Economies of Feeling offers the first sustained examination of the economic and emotional paradigms that structured Russian narratives during the reign of Nicholas I (1825-1855).

2014-2015: Affect and Reason
Across the Traumatic Divide: Affective Journeys that Restructure Reason

Xiaoqiao Ling, School of International Letters and Cultures

This research aims to illuminate how traumatic memories transmit across generations in a way that accentuates the ontology of affect to inspire moral reasoning.

The Sentimental Public: Emotion, Politics and the French Revolution

Victoria E. Thompson, School for Historical, Philosophical and Religious Studies

This project will explore fundamental questions concerning the role that emotions play in forging politically conscious communities able to advocate for their own interests by examining the taking of the Bastille in 1789, an event that marked the beginning of popular participation in the French R

2013-2014: The Humanities and Home
Extreme Sensescapes: The Medieval Birgettine Environment, Fashioned through Art and Architecture, Music and Rituals

Corine Schleif, School of Art

Professor Corine Schleif will discuss the digital (re)creation of Saint Birgitta’s monastic sensescape as ideal “home” for late-medieval same-sex communities.

Lynching and the Making of a National Community: A Rhetoric of Civic Belonging

Ersula J. Ore, Department of English

“We the People”—that imagined collective brought into formation through a shared ideology and the set of social practices that affirm it—is bound by physical, symbolic, and discursive boundaries, boundaries that must be maintained, fortified, and policed if the community constituted through their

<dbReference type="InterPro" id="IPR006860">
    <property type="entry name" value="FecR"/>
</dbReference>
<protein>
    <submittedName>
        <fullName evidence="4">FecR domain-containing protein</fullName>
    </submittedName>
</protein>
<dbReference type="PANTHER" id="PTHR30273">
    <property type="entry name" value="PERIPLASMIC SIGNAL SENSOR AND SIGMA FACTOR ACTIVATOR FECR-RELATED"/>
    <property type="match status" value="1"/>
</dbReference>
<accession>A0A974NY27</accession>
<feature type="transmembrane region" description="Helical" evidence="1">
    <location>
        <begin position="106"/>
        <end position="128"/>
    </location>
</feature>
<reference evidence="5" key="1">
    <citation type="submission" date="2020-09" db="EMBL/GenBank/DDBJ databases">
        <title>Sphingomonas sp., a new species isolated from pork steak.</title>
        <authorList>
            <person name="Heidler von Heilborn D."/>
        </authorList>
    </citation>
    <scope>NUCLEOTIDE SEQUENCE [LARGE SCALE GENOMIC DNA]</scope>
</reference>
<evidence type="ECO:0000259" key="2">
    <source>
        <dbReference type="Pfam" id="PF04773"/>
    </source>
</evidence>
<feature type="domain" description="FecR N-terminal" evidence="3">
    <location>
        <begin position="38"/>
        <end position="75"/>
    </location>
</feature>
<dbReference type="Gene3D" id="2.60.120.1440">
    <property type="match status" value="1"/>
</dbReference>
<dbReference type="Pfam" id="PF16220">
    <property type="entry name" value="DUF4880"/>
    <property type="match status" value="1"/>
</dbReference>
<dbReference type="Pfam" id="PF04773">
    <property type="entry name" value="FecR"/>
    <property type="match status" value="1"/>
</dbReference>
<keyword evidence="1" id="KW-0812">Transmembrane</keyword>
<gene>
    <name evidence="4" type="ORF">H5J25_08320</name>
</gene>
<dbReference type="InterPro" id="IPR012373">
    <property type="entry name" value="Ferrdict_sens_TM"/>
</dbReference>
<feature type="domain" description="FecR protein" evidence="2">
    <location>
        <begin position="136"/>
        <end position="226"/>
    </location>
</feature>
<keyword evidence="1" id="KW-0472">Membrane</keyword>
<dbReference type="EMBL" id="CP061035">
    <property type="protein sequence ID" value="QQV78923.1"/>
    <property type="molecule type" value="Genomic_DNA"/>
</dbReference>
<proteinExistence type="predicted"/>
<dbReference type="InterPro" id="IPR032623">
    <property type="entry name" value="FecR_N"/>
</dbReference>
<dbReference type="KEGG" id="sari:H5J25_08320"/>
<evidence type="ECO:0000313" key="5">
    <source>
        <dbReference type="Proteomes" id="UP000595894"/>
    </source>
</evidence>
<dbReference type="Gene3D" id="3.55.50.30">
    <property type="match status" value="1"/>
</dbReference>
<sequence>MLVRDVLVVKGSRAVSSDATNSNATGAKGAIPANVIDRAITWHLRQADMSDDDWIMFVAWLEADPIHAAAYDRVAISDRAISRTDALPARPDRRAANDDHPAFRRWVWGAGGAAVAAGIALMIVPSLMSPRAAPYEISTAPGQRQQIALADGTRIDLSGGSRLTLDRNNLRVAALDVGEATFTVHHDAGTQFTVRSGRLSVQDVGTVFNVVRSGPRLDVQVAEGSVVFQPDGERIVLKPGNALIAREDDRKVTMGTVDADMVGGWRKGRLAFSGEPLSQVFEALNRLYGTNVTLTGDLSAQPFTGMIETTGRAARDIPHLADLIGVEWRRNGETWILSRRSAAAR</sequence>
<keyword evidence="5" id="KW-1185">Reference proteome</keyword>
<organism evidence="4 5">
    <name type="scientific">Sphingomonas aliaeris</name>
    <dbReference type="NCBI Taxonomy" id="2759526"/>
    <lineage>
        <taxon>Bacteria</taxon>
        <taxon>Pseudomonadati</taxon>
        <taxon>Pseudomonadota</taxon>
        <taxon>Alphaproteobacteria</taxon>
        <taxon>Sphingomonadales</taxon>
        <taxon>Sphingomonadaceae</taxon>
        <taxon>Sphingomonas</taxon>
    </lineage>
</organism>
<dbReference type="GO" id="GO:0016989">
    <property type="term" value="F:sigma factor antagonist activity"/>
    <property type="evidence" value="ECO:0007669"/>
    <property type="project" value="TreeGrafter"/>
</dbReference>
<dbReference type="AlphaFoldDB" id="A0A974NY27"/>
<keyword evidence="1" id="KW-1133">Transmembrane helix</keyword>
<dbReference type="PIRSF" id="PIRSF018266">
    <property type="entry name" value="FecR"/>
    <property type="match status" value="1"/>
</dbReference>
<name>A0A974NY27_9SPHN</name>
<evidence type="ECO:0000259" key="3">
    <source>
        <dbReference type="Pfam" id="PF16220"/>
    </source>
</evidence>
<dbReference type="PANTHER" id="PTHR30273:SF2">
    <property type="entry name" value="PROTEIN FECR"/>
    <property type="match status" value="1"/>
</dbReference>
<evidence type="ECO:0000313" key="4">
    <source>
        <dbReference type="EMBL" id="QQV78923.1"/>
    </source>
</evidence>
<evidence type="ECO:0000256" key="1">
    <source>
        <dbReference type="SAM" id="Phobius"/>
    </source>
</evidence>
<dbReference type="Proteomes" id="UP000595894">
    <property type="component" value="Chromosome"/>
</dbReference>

Making Home: People, Places, and Mediated Pieces of American Dreams

Desirée Garcia, The School of Transborder Studies
Bambi Haggins, Department of English

There is an element of gestalt to the place of home. It occupies myriad geographical, historical, ideological, and spiritual spaces. It is exclusively, yet simultaneously a hearth, a neighborhood, a city, a region, a nation, and a sense of belonging, community, purpose, safety, and solace.

“Blessed Are the Homesick”: Home in the Imagination of Russian Religious Exiles, 1700-1917

J. Eugene Clay, School of Historical, Philosophical, and Religious Studies

There are three kinds of home for religious migrants who face persecution or exile. There is the old home they are compelled to leave; the new home where they settle; and the home they await in the world to come.


2008-2009: Humanities and Political Conflict

This is the body text for the 2008-2009 Fellows Theme.

2007-2008: The Humanities and Sustainability

During the 2007-2008 academic year the IHR Fellows projects demonstrated an expansive understanding of sustainability beyond its technological challenges by involving the long-term thinking, sense of history, attention to language and human creativity.

2006-2007: Humanities in Times of Crisis

Fellows during the 2006-07 Fellows program analyzed essential humanistic topics such as values, agency, and subjectivity as they change or disappear during times of political, economic, and/or societal upheaval.